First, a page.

# UK Electric Pole Types?

Primarily for Mains power transmission, what voltages, wire configurations and pole types are used to transmit power across the country?

1. Are three core wires used, with each single wire containing live, neutral, and earth?
2. Occasionally I see poles with only two cables as oppose to three (three phase), how are these different?
3. Finally, how is three phase (three cable) converted to single phase for single phase properties?
• Is that Main, Marine or the state of Maine and what countries? Submarine cables to USA? – Tony Stewart Sunnyskyguy EE75 Apr 13 '18 at 20:05
• Wondering what UK and Maine are doing in the same question.... – Trevor_G Apr 13 '18 at 20:05
• Three wires = three phase. Two wires = Single phase. Higher the wire = the higher the voltage. Three phase is split into three balanced single phase circuits with a shared neutral. – StainlessSteelRat Apr 13 '18 at 20:38
• @StainlessSteelRat So with a two wire single phase line, is on the live wire and the other the neutral? Also for the three phase, surely there should be a 4th shared neutral? – Matt Smallwood Apr 13 '18 at 21:49
• Yes. No 4th wire (neutral) needed if loads are balanced. Faults use the earth to activate circuit protection. – StainlessSteelRat Apr 13 '18 at 22:25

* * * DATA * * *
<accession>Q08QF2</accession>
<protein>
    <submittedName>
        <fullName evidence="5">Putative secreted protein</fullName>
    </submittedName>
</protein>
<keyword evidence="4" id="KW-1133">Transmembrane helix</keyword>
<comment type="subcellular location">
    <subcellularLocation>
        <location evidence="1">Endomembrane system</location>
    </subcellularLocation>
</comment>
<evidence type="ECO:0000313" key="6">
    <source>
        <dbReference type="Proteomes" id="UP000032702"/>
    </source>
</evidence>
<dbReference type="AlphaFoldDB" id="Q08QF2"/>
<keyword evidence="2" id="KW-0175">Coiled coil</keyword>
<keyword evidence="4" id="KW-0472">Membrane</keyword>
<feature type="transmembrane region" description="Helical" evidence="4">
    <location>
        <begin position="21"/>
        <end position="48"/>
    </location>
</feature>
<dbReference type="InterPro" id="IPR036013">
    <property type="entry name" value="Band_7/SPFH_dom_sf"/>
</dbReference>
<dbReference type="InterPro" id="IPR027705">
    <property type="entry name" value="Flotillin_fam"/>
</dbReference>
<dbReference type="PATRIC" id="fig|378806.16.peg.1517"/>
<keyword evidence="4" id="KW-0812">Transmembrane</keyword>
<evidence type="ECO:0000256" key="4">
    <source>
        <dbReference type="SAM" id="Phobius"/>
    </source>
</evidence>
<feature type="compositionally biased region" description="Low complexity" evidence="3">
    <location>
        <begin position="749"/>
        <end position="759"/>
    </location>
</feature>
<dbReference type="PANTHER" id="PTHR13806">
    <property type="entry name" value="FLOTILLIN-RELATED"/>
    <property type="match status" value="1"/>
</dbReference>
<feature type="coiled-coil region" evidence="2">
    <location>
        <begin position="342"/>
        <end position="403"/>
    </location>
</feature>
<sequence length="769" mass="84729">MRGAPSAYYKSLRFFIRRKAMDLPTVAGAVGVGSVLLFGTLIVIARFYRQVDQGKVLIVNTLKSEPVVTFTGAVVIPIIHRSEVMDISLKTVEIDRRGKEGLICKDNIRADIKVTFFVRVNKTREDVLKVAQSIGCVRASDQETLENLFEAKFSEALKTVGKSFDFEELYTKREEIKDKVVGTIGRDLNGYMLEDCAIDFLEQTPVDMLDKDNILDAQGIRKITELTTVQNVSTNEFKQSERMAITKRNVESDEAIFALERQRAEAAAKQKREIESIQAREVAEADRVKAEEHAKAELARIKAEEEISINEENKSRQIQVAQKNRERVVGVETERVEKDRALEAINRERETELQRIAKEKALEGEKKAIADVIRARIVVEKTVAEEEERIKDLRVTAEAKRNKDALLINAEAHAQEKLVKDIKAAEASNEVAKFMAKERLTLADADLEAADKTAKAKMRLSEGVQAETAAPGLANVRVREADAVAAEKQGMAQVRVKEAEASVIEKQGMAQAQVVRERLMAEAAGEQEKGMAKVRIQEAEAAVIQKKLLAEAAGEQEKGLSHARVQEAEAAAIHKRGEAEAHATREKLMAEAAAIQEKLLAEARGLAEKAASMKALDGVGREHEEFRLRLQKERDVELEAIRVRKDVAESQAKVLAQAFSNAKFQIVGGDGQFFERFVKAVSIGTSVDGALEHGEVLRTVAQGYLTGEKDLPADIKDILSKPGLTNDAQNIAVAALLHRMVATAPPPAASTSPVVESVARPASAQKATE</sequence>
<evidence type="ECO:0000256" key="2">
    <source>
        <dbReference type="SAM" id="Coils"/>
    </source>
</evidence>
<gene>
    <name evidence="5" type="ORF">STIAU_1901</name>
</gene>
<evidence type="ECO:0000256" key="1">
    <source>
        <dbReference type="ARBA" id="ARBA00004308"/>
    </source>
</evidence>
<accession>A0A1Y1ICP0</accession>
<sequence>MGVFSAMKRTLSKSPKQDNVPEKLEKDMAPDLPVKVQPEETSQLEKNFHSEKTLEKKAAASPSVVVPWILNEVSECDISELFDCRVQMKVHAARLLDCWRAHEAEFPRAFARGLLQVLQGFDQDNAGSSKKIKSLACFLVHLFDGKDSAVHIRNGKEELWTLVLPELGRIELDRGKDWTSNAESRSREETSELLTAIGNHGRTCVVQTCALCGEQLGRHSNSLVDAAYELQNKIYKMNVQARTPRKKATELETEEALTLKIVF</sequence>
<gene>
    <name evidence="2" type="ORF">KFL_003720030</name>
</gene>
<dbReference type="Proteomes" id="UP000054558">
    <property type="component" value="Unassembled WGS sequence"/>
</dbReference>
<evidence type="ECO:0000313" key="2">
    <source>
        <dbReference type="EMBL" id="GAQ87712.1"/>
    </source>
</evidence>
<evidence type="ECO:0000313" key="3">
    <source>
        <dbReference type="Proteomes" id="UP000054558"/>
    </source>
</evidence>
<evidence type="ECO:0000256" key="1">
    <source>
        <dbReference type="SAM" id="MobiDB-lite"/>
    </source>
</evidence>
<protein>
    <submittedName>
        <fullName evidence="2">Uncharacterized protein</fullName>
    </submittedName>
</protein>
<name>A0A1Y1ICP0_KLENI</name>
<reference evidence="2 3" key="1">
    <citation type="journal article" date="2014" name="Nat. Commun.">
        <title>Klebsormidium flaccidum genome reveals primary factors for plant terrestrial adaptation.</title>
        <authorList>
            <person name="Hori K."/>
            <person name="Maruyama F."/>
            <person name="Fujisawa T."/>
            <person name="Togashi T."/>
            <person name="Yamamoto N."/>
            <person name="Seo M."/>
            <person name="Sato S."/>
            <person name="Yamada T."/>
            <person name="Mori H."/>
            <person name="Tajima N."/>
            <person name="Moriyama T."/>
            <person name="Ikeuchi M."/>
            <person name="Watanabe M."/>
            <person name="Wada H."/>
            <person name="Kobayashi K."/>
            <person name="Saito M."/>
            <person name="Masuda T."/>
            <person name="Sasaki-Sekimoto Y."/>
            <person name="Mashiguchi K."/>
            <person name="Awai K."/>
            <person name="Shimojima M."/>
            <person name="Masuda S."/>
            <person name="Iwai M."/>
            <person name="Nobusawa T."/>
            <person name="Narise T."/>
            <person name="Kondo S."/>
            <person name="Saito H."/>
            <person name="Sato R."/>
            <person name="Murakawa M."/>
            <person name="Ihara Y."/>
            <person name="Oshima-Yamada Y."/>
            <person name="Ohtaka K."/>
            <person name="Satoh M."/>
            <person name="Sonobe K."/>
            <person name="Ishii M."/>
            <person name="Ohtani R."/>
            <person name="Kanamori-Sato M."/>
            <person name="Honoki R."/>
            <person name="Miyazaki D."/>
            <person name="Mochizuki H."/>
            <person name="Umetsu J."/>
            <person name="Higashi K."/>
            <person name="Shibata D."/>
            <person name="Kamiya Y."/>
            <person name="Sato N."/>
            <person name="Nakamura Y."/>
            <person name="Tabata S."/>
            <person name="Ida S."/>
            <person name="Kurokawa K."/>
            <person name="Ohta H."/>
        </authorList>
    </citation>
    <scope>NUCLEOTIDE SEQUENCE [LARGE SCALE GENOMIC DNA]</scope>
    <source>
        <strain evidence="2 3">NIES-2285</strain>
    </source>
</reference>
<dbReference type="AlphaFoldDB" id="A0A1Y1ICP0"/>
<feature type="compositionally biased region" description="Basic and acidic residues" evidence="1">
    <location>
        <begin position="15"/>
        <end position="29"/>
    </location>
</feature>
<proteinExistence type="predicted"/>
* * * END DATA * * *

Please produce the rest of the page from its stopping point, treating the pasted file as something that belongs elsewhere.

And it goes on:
Higher the tower, the higher the transmission voltage. All transmission and the majority of distribution is three-phase (hence multiples of three).

• Largest steel pylons (275 kV and 400 kV) - Transmission - 3 or 6 cables
• Smaller steel pylons (132 kV) - Distribution - 3 or 6 cables
• Wooden poles (11 kV and 33 kV) - Distribution - 3 cables

Depending on load and remoteness, you also have 66kV and 6.6kV for distribution. Finally stepped-down to 230 (single-phase) /400V (three-phase) for consumers. There are also HV DC Links.

Conductors are uninsulated aluminum conductors with various cores.

9 Players provide power as illustrated by National Electricity Transmission System Performance Report 2016 – 2017.

Transmission/Distribution requires transformers to step-down the higher voltages to lower voltages.

They can be wye-wye or delta to delta, but a delta-wye converts from three-phase three-wire to three-phase four-wire. The neutral (Ground in drawing) and each line forms three single-phase 230V circuits (light loads like lights). Feed two single-phase circuiuts to get 400V (heavy loads like stoves/heaters).

Power companies go through great effort to balance the load (even as far as reading the obituaries). But at some point remote homes and residential areas do not need three-phase power, so single phase (two wires) or two-phases are used.

Three-phase voltages are phase shifted by 120°, so if the currents are the same, vector addition on currents $\overline {I_A} + \overline {I_B} + \overline {I_C} = 0$. So no neutral is need, which saves copper.

• Great! Only slightly confused on why you mean by balancing the load? How does this mean a neutral wire is not needed? Thank you! – Matt Smallwood Apr 13 '18 at 22:48